Your mental condition can be affected by your physical condition, and OPM disability annuitants are often approved for several types of medical conditions.

Some common mental conditions that are accepted for OPM disability pension are; major depressive disorder, bipolar disorder and post-traumatic stress disorder.

Service gaps for mental disorders

As with physical conditions, you must prove that your mental condition is the cause of a service impairment to be eligible for OPM Disability Pension. Since mental conditions are harder to prove, service gaps can vary significantly depending on your situation.


Lack of attendance could again be caused by doctor appointments, therapy, or a doctor limiting your work. Mental disorders could also lead to excessive use of CNP or AWOL statuses.


Performance impairments for mental disorders are often attributed to an inability to concentrate or an inability to perform complex tasks.


Driving impairments are generally more attributable to a mental condition than to a physical condition. Although this may still be difficult to prove, the support of a doctor to link the condition to a driving impairment would often be sufficient.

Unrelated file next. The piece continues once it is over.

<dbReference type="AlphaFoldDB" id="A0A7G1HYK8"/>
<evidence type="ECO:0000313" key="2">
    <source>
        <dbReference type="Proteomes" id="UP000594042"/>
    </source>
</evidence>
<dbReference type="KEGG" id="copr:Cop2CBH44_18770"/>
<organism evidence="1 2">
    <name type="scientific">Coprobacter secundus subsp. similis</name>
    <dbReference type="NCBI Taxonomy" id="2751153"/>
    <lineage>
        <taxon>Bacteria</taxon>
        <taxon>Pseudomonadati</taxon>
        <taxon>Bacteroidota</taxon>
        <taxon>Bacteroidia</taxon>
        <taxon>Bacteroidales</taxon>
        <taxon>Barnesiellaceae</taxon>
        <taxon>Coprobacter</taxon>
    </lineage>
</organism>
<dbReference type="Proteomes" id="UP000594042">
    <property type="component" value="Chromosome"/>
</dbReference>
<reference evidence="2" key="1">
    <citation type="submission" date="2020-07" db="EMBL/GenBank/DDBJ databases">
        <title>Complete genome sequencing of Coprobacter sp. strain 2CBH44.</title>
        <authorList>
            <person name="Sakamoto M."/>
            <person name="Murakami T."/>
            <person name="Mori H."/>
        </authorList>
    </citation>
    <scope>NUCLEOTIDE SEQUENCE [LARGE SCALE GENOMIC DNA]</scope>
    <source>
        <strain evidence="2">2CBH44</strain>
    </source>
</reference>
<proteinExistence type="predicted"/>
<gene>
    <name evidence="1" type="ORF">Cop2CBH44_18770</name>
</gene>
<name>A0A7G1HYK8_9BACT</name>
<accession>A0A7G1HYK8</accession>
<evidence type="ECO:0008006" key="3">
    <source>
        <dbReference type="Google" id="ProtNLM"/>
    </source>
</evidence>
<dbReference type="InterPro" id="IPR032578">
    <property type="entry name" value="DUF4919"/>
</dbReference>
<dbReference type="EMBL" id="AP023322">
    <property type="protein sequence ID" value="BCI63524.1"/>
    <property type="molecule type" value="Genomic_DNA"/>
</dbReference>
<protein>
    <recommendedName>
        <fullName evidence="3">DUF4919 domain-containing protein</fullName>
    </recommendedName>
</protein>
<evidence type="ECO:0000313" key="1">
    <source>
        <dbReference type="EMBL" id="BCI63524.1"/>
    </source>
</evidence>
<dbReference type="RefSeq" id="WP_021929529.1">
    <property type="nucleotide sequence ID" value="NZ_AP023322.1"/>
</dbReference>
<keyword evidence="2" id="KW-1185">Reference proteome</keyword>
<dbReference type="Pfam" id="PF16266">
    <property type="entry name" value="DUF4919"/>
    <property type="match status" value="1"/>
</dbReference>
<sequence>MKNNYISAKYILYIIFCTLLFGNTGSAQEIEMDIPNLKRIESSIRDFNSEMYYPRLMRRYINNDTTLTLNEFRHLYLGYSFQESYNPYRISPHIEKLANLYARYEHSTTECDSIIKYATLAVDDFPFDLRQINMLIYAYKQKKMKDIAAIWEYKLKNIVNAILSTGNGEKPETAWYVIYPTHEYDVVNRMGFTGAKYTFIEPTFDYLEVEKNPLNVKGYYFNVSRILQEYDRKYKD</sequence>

*Important Note

In the absence of an actual deficiency in performance, conduct or attendance, an employee may be able to demonstrate that their deficiency is incompatible with useful or efficient service or retention in their position. When a claim for disability retirement is based on the justified restriction of an employee from performing critical or essential job duties, there is often no evidence of a decline in actual performance. See Thieman v. Office of Personnel Management, 98 FMSR 5118, 78 MSPR 113 (MSPB 1998); Gometz v. Office of Personnel Management, 95 FMSR 5449, 69 MSPR 115 (MSPB 1995).

Overall, having supportive medical professionals and the right documentation can significantly strengthen your OPM disability retirement case, regardless of your condition. It’s also important to have an experienced legal team on your side who knows how to compile the best claim possible for your specific condition.

Leah Bachmeyer-Killie is an associate attorney at the federal law firm Harris. She graduated from the University of Kentucky Law School in 2013 and has since worked full-time at Harris Federal. She is passionate about improving the lives of federal employees. Contact Léa at (877) 226-2723.

© 2022 Leah Bachmeyer-Kille. All rights reserved. This article may not be reproduced without the express written consent of Leah Bachmeyer-Kille.